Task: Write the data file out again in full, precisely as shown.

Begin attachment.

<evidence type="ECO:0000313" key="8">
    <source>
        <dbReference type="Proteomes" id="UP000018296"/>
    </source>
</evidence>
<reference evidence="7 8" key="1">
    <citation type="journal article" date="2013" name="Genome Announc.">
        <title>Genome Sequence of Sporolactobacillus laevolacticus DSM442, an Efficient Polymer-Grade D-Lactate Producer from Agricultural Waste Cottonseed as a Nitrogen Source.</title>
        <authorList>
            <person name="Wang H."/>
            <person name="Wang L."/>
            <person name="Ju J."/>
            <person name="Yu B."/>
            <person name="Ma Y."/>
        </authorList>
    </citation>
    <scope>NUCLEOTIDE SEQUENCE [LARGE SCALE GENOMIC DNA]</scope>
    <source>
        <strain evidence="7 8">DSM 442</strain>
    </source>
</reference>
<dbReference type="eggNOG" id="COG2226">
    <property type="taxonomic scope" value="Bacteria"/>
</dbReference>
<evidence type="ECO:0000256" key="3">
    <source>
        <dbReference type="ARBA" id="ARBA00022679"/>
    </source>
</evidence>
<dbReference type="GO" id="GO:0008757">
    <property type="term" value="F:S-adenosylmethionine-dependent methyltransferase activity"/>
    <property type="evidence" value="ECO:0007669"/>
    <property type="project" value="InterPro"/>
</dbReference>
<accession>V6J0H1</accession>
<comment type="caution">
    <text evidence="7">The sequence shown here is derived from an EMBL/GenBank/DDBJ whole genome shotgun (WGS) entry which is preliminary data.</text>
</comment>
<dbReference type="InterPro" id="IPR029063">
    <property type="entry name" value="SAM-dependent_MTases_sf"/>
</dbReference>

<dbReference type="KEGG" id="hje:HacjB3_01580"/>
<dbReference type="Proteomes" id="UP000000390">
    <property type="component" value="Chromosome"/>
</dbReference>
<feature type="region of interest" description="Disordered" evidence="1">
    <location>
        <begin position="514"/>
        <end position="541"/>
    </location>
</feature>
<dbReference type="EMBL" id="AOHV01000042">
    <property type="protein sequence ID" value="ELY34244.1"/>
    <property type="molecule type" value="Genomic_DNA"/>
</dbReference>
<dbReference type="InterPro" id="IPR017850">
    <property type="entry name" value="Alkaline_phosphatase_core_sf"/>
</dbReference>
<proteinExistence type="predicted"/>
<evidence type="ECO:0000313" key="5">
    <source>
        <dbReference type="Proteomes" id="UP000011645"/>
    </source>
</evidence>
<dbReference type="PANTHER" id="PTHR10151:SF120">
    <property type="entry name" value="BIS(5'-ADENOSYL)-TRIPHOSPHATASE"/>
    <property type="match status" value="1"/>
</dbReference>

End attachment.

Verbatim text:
<evidence type="ECO:0000313" key="8">
    <source>
        <dbReference type="Proteomes" id="UP000018296"/>
    </source>
</evidence>
<reference evidence="7 8" key="1">
    <citation type="journal article" date="2013" name="Genome Announc.">
        <title>Genome Sequence of Sporolactobacillus laevolacticus DSM442, an Efficient Polymer-Grade D-Lactate Producer from Agricultural Waste Cottonseed as a Nitrogen Source.</title>
        <authorList>
            <person name="Wang H."/>
            <person name="Wang L."/>
            <person name="Ju J."/>
            <person name="Yu B."/>
            <person name="Ma Y."/>
        </authorList>
    </citation>
    <scope>NUCLEOTIDE SEQUENCE [LARGE SCALE GENOMIC DNA]</scope>
    <source>
        <strain evidence="7 8">DSM 442</strain>
    </source>
</reference>
<dbReference type="eggNOG" id="COG2226">
    <property type="taxonomic scope" value="Bacteria"/>
</dbReference>
<evidence type="ECO:0000256" key="3">
    <source>
        <dbReference type="ARBA" id="ARBA00022679"/>
    </source>
</evidence>
<dbReference type="GO" id="GO:0008757">
    <property type="term" value="F:S-adenosylmethionine-dependent methyltransferase activity"/>
    <property type="evidence" value="ECO:0007669"/>
    <property type="project" value="InterPro"/>
</dbReference>
<accession>V6J0H1</accession>
<comment type="caution">
    <text evidence="7">The sequence shown here is derived from an EMBL/GenBank/DDBJ whole genome shotgun (WGS) entry which is preliminary data.</text>
</comment>
<dbReference type="InterPro" id="IPR029063">
    <property type="entry name" value="SAM-dependent_MTases_sf"/>
</dbReference>

<dbReference type="KEGG" id="hje:HacjB3_01580"/>
<dbReference type="Proteomes" id="UP000000390">
    <property type="component" value="Chromosome"/>
</dbReference>
<feature type="region of interest" description="Disordered" evidence="1">
    <location>
        <begin position="514"/>
        <end position="541"/>
    </location>
</feature>
<dbReference type="EMBL" id="AOHV01000042">
    <property type="protein sequence ID" value="ELY34244.1"/>
    <property type="molecule type" value="Genomic_DNA"/>
</dbReference>
<dbReference type="InterPro" id="IPR017850">
    <property type="entry name" value="Alkaline_phosphatase_core_sf"/>
</dbReference>
<proteinExistence type="predicted"/>
<evidence type="ECO:0000313" key="5">
    <source>
        <dbReference type="Proteomes" id="UP000011645"/>
    </source>
</evidence>
<dbReference type="PANTHER" id="PTHR10151:SF120">
    <property type="entry name" value="BIS(5'-ADENOSYL)-TRIPHOSPHATASE"/>
    <property type="match status" value="1"/>
</dbReference>